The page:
Training for these advanced exercises typically involves progressions. You can’t expect to perform a flawless front lever or planche right from the start.
A progression serves as a stepping stone, providing a less challenging variation of the same exercise. This gradual approach allows you to build the strength required for the full-fledged exercise over time. So, whether you’re aspiring to defy gravity with dynamic feats or showcase incredible strength in static holds, progressions become your training allies in the journey of mastering advanced calisthenics exercises.
How to start calisthenics
For newcomers to calisthenics, embarking on a journey with a dedicated beginner’s training program is a wise choice.
This specialized schedule not only imparts structure to your workouts but also maintains the essential balance between push and pull exercises.
By adhering to a well-designed program, you’ll experience accelerated progress while minimizing the risk of injuries associated with overtraining. The guidance provided by a beginner’s schedule sets the foundation for a sustainable and effective introduction to the world of calisthenics, ensuring a balanced approach to building strength and skill.
How to start Calisthenics training program
Training schedules come in various shapes and sizes, typically encompassing the following elements:
- Workout split
- Full body, upper/lower, push/pull/legs
- Number of training sessions per week
- Number of sets per exercise
- Number of reps per set
- Rest intervals between sets
Download free Calisthenics beginner plan
Disciplines within calisthenics
Within calisthenics, there are various disciplines you can focus on. Read below to discover the four main ones.
REPS & SETS
Reps&Sets centers primarily on building endurance. I’m not referring to running or cycling but, instead, to boosting the counts of pull-ups, dips, muscle-ups, and push-ups. The objective is to maximize the number of repetitions in a single set. Unlike strength-building, the emphasis here lies in muscle endurance. Each year, various competitions offer chances to gauge your performance against others within your weight class.
Static exercises, also known as isometric positions, involve holding the body in a fixed position. Many of these exercises draw inspiration from gymnastics. Here are a few examples of statics:
- Front Lever
- Back Lever
- Human Flag
In static training, the emphasis shifts from dynamic movements to maintaining precise, challenging poses that demand significant strength and stability. Each static exercise targets specific muscle groups, contributing to overall muscular development and body control.
Integrating static exercises into a calisthenics routine introduces an isometric strength dimension, enhancing overall physical prowess. The journey to mastering statics involves progressive training, gradually increasing the duration and difficulty of holds. As practitioners refine their form and endurance in these challenging positions, they cultivate not only muscular strength but also a heightened awareness of body alignment and control.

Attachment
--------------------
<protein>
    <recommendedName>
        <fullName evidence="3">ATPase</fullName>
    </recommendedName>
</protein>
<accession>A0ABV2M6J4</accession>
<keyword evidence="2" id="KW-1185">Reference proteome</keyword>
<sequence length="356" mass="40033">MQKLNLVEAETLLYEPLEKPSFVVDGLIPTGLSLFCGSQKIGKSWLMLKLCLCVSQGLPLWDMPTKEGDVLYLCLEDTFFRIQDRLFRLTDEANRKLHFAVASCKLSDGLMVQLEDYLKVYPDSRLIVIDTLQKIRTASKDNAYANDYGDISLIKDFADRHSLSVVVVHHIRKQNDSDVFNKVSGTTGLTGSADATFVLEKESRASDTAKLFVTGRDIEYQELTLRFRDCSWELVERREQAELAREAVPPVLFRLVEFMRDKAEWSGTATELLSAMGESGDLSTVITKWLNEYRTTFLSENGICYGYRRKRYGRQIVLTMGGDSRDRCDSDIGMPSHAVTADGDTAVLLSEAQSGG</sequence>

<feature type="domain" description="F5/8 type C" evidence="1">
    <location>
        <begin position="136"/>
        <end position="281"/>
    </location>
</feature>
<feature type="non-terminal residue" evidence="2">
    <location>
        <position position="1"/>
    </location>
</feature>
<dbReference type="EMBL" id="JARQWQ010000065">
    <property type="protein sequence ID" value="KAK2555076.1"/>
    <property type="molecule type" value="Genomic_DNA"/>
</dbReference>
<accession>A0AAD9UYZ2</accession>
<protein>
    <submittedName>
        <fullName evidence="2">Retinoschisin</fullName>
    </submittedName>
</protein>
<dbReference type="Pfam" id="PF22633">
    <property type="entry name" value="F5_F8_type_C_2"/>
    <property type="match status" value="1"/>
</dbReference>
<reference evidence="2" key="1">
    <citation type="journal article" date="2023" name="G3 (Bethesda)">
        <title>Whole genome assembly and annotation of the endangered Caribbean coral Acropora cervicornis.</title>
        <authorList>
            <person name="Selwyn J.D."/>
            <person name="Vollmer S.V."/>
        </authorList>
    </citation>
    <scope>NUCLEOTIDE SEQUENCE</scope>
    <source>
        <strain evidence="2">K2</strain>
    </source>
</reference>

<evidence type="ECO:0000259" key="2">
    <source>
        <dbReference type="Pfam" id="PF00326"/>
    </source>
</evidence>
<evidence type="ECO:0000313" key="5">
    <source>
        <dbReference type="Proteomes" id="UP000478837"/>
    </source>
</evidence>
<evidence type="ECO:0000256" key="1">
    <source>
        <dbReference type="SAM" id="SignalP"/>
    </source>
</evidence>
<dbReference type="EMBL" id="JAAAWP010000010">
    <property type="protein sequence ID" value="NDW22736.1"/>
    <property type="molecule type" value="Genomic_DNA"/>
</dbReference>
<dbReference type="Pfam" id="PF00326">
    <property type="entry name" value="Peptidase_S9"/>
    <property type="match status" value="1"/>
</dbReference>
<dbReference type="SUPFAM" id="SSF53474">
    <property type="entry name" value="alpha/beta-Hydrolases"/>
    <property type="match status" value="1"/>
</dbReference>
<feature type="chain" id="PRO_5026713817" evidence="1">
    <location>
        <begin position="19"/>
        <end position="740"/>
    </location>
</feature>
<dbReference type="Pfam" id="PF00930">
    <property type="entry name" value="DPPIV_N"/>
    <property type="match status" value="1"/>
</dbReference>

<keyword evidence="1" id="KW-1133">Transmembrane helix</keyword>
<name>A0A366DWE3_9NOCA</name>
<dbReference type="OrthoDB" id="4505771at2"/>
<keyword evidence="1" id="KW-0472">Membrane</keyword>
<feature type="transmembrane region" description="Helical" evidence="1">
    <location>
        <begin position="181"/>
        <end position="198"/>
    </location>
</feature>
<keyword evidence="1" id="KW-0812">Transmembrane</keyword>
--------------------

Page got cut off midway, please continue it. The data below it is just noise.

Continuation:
Statics in calisthenics provide a unique avenue for individuals to showcase strength in stillness, pushing the boundaries of what the human body can achieve through precision and perseverance.
Calisthenics Community & Competitions
In recent years, there has been a growing number of calisthenics events organized all around the world.
Bigger formats are created, for example the FinalRep streetlifting competition in Germany. But also on local level.
You’ll probably find a community connected to your local calisthenics park.
Don’t feel scared, and try to attend one of these meet-ups and connect with like-minded individuals. The calisthenics community is always open to new enthusiasts.
Check out the video below for an impression of a local meet up in The Netherlands.
What are the benefits of calisthenics?
How often should you train calisthenics per week?
How often you should train calisthenics depends on various factors.
Generally, for beginners, it’s recommended to train 2-3 times per week. This allows your body to gradually adapt to the new stimuli. An ideal approach is to follow a full-body routine with at least one rest day between each session.
As you gain more experience, you can increase the frequency. For instance, with an upper/lower split, you could train four times a week.
If you prefer training almost every day, consider a push/pull/legs split. This way, the trained muscle groups have at least two days of rest after each workout.
However, it’s essential to note that training so frequently is not advisable for beginners. Your body may not be ready for it. If you start experiencing joint or tendon pain or feel overall fatigue, take more rest days.
How do you get stronger with calisthenics?
You can become incredibly strong with calisthenics, but it’s crucial to train in the right way. For strength, you want to focus on specific training in the rep range of 1 – 6 reps.
Additionally, it’s important to make each training session slightly more challenging. For example, by increasing the number of reps or the weight, or by training a more difficult progression of the same exercise.
This concept of making your training progressively more challenging is called progressive overload, and it’s essential for your development as a calisthenics practitioner.